Two thirds of the world lives in an autocracy (OWD). Most of them don't live under brutally coercive military dictatorships, rather under regimes where the ruling group faces little restraint, but still maintains a certain democratic facade (often labeled electoral autocracies/hybrid regimes/anocracies). In such regimes minorities who are not part of the ruling coalition often face harsh discrimination. Not only is their right to self-govern severely limited, but they may face state-enabled barriers to employment, business opportunities, schooling, parental and other personal choices. For the billions whose rights are violated and are discriminated upon by their government, defeating autocracy is an obvious priority. And unlike in the realm of poverty reduction or public health, there has been no clear progress on this front since the '90s.
There is a strong utilitarian case for valuing democratic societies both for its intrinsic and instrumental value (See Sen, 1999). Having more rights and opportunities for human flourishing is a good in itself, but causal studies of democratization also found that it boosts growth and education (See Acemoglu et al., 2019, Gallego, 2010). The new technologies championed by Effective Altruists (AI, life extension, geoengineering, etc.) are only going to live up to their positive potential if they exist within a broadly democratic and just system (an assumed condition typically unmentioned or overlooked by EAs). Political institutions also shape the outcomes of poverty relief programs, including those favoured by effective altruists. A cash donation program to the poor in low income countries can only be effective as long as the host government doesn't expropriate the benefits it has brought about. An educational intervention which proved effective when run at small scale by an NGO, ultimately ran into political difficulties when scaled up in Kenya (See Bold et al. 2017). A (causal) study evaluating the effects of international campaigns eradicating various diseases in developing countries also offers a cautionary tale: it found that while such epidemiological programs extended life expectancy and led to population growth, they didn't boost incomes per capita in the longer term (See Acemoglu & Johnson, 2007). The material benefits brought about from wiping out tuberculosis can easily be lost to poor governance.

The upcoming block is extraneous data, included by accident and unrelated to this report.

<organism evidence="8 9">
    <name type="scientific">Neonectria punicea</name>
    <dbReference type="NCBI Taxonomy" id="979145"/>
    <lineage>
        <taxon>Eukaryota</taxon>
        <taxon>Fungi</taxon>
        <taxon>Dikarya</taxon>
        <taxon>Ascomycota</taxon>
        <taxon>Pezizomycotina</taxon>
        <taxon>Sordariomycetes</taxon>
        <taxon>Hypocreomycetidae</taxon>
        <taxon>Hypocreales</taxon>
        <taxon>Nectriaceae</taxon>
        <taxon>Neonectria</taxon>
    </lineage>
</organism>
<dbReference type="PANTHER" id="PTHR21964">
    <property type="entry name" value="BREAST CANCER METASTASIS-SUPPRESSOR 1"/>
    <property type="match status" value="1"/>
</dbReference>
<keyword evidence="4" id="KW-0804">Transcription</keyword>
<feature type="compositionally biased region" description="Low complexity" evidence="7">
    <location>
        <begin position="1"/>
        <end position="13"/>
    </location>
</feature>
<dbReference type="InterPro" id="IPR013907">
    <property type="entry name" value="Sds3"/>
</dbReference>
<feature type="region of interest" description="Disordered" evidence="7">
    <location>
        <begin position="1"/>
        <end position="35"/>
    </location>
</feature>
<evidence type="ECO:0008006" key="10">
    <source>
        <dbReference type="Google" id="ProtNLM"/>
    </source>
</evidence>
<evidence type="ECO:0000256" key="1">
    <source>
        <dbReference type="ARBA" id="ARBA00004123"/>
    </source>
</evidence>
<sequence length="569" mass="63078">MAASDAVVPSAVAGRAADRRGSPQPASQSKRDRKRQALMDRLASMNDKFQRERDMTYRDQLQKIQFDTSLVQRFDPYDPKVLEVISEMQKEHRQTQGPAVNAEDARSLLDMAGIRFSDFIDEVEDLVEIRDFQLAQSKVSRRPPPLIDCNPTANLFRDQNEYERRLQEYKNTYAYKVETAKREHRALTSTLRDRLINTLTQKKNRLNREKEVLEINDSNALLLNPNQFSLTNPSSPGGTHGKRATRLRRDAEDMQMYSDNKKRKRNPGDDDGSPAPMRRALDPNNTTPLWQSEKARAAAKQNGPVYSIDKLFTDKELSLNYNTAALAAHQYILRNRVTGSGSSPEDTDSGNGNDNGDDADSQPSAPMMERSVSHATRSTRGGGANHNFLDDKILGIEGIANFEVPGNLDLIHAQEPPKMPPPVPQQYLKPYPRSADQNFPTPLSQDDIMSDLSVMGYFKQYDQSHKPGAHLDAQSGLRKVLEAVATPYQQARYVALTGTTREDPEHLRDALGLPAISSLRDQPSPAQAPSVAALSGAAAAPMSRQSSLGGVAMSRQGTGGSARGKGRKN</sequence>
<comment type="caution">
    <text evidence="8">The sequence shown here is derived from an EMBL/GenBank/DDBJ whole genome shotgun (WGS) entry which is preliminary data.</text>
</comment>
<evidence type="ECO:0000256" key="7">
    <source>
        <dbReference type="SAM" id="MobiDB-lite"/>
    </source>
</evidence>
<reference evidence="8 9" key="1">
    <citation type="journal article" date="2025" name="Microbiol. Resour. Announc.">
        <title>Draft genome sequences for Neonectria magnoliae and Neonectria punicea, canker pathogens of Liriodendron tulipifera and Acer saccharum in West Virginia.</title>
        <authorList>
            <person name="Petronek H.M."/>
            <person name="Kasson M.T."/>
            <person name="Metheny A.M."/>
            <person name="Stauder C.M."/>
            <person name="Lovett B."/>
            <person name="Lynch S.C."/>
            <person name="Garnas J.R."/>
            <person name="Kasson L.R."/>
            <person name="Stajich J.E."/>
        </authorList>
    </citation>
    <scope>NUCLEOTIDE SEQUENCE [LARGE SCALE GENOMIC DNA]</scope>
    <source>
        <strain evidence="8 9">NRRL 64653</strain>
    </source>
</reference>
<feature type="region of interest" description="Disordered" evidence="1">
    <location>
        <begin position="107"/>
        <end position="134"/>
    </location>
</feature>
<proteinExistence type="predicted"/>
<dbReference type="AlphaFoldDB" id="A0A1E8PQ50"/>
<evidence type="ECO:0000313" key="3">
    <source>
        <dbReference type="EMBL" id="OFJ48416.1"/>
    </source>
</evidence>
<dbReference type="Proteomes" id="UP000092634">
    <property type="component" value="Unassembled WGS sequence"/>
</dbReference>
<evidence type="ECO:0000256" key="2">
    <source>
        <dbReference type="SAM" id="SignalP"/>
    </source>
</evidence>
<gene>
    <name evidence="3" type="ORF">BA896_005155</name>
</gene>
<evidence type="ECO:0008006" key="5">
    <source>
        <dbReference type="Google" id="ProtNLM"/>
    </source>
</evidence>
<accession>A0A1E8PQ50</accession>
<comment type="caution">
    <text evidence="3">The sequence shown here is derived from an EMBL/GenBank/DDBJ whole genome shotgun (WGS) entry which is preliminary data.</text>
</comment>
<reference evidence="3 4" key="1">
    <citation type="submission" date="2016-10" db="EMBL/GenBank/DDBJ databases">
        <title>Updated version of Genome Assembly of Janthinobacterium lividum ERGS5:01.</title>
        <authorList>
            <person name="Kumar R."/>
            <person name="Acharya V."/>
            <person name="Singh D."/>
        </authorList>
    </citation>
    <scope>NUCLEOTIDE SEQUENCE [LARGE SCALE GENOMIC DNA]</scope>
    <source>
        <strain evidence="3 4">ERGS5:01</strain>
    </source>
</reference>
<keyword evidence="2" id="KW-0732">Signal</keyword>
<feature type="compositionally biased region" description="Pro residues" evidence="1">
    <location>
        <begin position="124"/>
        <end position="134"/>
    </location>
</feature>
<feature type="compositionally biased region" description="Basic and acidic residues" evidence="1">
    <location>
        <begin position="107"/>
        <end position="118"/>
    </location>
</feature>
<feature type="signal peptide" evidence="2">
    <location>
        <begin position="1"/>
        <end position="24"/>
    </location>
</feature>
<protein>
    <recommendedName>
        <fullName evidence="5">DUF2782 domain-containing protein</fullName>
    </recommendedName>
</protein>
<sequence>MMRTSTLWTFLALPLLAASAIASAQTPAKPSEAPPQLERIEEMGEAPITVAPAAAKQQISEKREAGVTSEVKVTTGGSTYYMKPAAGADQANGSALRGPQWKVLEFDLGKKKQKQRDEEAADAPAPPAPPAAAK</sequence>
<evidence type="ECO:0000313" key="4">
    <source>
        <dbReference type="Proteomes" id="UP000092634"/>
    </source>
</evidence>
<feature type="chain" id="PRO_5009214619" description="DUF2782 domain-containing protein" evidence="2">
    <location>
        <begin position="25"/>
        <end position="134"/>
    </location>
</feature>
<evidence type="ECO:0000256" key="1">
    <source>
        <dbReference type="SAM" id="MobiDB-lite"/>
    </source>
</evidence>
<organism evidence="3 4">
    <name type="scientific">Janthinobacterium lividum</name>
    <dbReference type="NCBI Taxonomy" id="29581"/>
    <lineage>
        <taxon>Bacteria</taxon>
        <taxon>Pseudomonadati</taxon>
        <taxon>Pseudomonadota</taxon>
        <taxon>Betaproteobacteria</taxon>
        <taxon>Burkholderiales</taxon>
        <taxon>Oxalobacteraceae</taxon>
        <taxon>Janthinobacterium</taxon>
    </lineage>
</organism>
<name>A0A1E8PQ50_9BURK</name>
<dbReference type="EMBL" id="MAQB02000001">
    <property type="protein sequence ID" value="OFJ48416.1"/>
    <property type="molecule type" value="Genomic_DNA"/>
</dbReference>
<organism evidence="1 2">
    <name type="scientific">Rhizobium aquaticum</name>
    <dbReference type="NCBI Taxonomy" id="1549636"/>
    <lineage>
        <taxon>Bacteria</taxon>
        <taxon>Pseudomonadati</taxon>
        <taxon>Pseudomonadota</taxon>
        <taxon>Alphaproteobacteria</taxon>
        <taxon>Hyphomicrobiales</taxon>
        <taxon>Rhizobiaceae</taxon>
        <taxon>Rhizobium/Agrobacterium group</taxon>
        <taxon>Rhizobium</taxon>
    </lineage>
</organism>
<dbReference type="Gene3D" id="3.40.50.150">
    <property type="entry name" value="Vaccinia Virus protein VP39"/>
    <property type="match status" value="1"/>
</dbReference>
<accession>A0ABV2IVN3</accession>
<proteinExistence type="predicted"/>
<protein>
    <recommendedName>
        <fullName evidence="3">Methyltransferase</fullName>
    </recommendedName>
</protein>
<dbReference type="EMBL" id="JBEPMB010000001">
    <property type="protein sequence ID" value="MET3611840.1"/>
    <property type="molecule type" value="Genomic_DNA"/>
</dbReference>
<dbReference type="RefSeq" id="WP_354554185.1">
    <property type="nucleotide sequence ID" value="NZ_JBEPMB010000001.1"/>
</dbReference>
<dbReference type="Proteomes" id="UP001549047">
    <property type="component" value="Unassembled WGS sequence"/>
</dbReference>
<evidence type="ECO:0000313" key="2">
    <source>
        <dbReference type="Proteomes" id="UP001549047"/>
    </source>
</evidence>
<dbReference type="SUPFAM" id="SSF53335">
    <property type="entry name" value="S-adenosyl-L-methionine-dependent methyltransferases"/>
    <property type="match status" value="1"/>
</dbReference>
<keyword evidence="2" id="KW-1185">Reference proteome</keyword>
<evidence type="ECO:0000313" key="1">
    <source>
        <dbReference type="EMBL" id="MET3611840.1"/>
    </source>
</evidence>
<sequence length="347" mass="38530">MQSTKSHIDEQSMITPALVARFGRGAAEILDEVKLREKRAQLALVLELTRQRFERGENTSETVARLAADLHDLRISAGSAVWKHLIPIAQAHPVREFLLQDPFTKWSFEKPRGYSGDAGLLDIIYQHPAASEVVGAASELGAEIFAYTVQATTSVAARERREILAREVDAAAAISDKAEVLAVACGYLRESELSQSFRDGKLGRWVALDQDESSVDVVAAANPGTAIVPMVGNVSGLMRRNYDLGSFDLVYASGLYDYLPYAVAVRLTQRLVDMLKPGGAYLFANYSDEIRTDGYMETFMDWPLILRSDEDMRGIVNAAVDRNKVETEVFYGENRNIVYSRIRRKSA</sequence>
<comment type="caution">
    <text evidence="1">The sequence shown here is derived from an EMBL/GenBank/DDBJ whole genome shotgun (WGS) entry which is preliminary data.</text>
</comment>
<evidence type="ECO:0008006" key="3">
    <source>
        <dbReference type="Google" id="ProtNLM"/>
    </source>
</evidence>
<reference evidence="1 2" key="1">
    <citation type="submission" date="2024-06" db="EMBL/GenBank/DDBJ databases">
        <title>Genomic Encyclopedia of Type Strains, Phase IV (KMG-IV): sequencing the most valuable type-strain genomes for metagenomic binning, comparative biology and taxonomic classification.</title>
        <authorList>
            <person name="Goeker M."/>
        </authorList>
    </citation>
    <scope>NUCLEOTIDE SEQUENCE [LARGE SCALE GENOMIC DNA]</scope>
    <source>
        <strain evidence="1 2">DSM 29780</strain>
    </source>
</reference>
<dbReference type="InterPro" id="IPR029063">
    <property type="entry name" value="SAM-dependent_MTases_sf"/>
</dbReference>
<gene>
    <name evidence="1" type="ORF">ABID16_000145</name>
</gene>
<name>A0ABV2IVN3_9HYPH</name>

Despite the self-evident harm from autocracies, it seems to be a topic of lesser interest by members of the effective altruist community. I see few posts on the topic on EA & LessWrong forums (more relevant/discussed 1,2,3,4), the topic isn’t featured among charities evaluated by Givewell, I see only marginally related efforts by OpenPhil or priorities by 8000 hours, which are either centered on US politics or focused on long-termist global governance challenges. Such considerations also seem to be largely absent in the evaluations of existing EA programs implemented in autocratic countries. In contrast, there are many other ‘regular’ non-profits conducting various governance & human rights interventions around the world. But such organizations tend to justify their work using deontological reasoning, focusing on the moral clarity of their intent and the transparency of the processes they follow. Defeating autocracy is often presented just as a distant aspiration, rather than the outcome against which they measure their success. So why is there a dearth of EA approved interventions? And why do governance interventions seldom have justifications based on "cold utilitarian calculus" favored by EA?
One potential (but unsatisfying) answer to the above questions is that we don’t know how to defeat autocracies. True. We have good tools (e.g. RCTs) and steadily growing quality evidence on the impact of health and nutrition interventions, but there are no reliable approaches to quantify, say the overall impact of Nobel-peace prize awards or that of Radio Liberty broadcasts. Nor can we clearly decompose the factors that contributed to the downfall of any particular dictator. Stil, assuming that my diagnosis is right, with regards to the strength of the evidence demonstrating that good governance matters, then it would follow that we should then invest more in gathering evidence and learning on how to achieve (lasting) institutional change.
I have conceded that measuring the impact of political interventions is hard. I cannot present bullet-proof evidence of interventions that work everywhere. Nor am I able to summarize the related scholarly literature and efforts. Instead, I offer a list of practical considerations that I think (with further refinements) could be incorporated into the utilitarian calculus of political interventions. I am hoping these can help EA advocates think more strategically about toppling autocrats around the world.